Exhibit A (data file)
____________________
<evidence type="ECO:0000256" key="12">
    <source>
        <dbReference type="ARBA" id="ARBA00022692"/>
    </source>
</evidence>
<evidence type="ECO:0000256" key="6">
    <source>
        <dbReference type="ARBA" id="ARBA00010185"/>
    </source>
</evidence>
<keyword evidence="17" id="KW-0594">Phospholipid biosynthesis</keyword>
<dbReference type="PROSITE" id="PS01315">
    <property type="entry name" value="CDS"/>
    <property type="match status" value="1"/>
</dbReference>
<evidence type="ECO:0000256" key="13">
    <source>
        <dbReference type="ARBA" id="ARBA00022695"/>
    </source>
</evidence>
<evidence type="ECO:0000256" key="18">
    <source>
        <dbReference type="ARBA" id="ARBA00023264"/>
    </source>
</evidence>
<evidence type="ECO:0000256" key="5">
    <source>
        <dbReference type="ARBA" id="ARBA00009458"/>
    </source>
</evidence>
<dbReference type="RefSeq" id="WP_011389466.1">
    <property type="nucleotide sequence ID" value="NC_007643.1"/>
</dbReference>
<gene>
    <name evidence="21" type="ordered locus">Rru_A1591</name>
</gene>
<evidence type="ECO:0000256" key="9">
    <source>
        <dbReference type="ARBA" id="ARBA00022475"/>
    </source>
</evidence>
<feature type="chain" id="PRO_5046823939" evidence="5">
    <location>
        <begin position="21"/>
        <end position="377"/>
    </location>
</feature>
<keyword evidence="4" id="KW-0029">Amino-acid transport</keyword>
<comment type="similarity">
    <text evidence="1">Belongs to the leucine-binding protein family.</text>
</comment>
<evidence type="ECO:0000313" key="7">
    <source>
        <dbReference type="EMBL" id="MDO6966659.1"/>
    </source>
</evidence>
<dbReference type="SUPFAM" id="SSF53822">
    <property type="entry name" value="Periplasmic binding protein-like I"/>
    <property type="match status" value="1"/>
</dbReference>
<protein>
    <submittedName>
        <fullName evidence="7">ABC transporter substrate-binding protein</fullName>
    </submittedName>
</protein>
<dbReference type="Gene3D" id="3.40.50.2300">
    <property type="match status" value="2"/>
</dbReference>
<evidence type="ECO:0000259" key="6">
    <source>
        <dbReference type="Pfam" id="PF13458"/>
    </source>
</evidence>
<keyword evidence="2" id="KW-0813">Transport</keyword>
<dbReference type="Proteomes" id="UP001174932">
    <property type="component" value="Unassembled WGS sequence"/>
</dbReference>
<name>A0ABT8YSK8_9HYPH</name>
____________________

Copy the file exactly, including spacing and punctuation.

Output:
<evidence type="ECO:0000256" key="12">
    <source>
        <dbReference type="ARBA" id="ARBA00022692"/>
    </source>
</evidence>
<evidence type="ECO:0000256" key="6">
    <source>
        <dbReference type="ARBA" id="ARBA00010185"/>
    </source>
</evidence>
<keyword evidence="17" id="KW-0594">Phospholipid biosynthesis</keyword>
<dbReference type="PROSITE" id="PS01315">
    <property type="entry name" value="CDS"/>
    <property type="match status" value="1"/>
</dbReference>
<evidence type="ECO:0000256" key="13">
    <source>
        <dbReference type="ARBA" id="ARBA00022695"/>
    </source>
</evidence>
<evidence type="ECO:0000256" key="18">
    <source>
        <dbReference type="ARBA" id="ARBA00023264"/>
    </source>
</evidence>
<evidence type="ECO:0000256" key="5">
    <source>
        <dbReference type="ARBA" id="ARBA00009458"/>
    </source>
</evidence>
<dbReference type="RefSeq" id="WP_011389466.1">
    <property type="nucleotide sequence ID" value="NC_007643.1"/>
</dbReference>
<gene>
    <name evidence="21" type="ordered locus">Rru_A1591</name>
</gene>
<evidence type="ECO:0000256" key="9">
    <source>
        <dbReference type="ARBA" id="ARBA00022475"/>
    </source>
</evidence>
<feature type="chain" id="PRO_5046823939" evidence="5">
    <location>
        <begin position="21"/>
        <end position="377"/>
    </location>
</feature>
<keyword evidence="4" id="KW-0029">Amino-acid transport</keyword>
<comment type="similarity">
    <text evidence="1">Belongs to the leucine-binding protein family.</text>
</comment>
<evidence type="ECO:0000313" key="7">
    <source>
        <dbReference type="EMBL" id="MDO6966659.1"/>
    </source>
</evidence>
<dbReference type="SUPFAM" id="SSF53822">
    <property type="entry name" value="Periplasmic binding protein-like I"/>
    <property type="match status" value="1"/>
</dbReference>
<protein>
    <submittedName>
        <fullName evidence="7">ABC transporter substrate-binding protein</fullName>
    </submittedName>
</protein>
<dbReference type="Gene3D" id="3.40.50.2300">
    <property type="match status" value="2"/>
</dbReference>
<evidence type="ECO:0000259" key="6">
    <source>
        <dbReference type="Pfam" id="PF13458"/>
    </source>
</evidence>
<keyword evidence="2" id="KW-0813">Transport</keyword>
<dbReference type="Proteomes" id="UP001174932">
    <property type="component" value="Unassembled WGS sequence"/>
</dbReference>
<name>A0ABT8YSK8_9HYPH</name>